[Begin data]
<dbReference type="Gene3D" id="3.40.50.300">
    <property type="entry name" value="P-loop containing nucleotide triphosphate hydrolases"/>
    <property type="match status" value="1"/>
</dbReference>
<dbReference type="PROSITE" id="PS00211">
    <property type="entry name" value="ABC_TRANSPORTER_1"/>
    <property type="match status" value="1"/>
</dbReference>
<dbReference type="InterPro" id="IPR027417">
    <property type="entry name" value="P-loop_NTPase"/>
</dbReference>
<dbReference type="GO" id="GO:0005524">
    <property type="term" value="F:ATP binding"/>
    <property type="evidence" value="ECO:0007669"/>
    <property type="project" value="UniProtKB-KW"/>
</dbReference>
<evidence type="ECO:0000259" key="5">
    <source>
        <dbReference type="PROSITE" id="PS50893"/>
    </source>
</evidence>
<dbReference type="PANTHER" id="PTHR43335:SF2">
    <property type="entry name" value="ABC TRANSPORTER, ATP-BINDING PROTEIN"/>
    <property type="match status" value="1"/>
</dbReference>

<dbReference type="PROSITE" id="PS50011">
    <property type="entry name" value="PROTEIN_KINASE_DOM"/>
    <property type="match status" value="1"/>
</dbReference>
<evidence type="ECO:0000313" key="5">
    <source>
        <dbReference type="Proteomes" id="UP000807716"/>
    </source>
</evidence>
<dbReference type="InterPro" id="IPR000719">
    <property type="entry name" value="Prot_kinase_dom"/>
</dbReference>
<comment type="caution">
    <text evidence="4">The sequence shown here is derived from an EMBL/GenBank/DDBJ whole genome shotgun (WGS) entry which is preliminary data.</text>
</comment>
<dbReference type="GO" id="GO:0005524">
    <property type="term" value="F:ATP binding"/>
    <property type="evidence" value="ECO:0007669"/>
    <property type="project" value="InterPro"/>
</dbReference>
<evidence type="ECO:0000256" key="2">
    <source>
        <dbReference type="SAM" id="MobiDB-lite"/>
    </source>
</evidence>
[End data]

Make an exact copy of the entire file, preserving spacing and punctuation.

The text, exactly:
<dbReference type="Gene3D" id="3.40.50.300">
    <property type="entry name" value="P-loop containing nucleotide triphosphate hydrolases"/>
    <property type="match status" value="1"/>
</dbReference>
<dbReference type="PROSITE" id="PS00211">
    <property type="entry name" value="ABC_TRANSPORTER_1"/>
    <property type="match status" value="1"/>
</dbReference>
<dbReference type="InterPro" id="IPR027417">
    <property type="entry name" value="P-loop_NTPase"/>
</dbReference>
<dbReference type="GO" id="GO:0005524">
    <property type="term" value="F:ATP binding"/>
    <property type="evidence" value="ECO:0007669"/>
    <property type="project" value="UniProtKB-KW"/>
</dbReference>
<evidence type="ECO:0000259" key="5">
    <source>
        <dbReference type="PROSITE" id="PS50893"/>
    </source>
</evidence>
<dbReference type="PANTHER" id="PTHR43335:SF2">
    <property type="entry name" value="ABC TRANSPORTER, ATP-BINDING PROTEIN"/>
    <property type="match status" value="1"/>
</dbReference>

<dbReference type="PROSITE" id="PS50011">
    <property type="entry name" value="PROTEIN_KINASE_DOM"/>
    <property type="match status" value="1"/>
</dbReference>
<evidence type="ECO:0000313" key="5">
    <source>
        <dbReference type="Proteomes" id="UP000807716"/>
    </source>
</evidence>
<dbReference type="InterPro" id="IPR000719">
    <property type="entry name" value="Prot_kinase_dom"/>
</dbReference>
<comment type="caution">
    <text evidence="4">The sequence shown here is derived from an EMBL/GenBank/DDBJ whole genome shotgun (WGS) entry which is preliminary data.</text>
</comment>
<dbReference type="GO" id="GO:0005524">
    <property type="term" value="F:ATP binding"/>
    <property type="evidence" value="ECO:0007669"/>
    <property type="project" value="InterPro"/>
</dbReference>
<evidence type="ECO:0000256" key="2">
    <source>
        <dbReference type="SAM" id="MobiDB-lite"/>
    </source>
</evidence>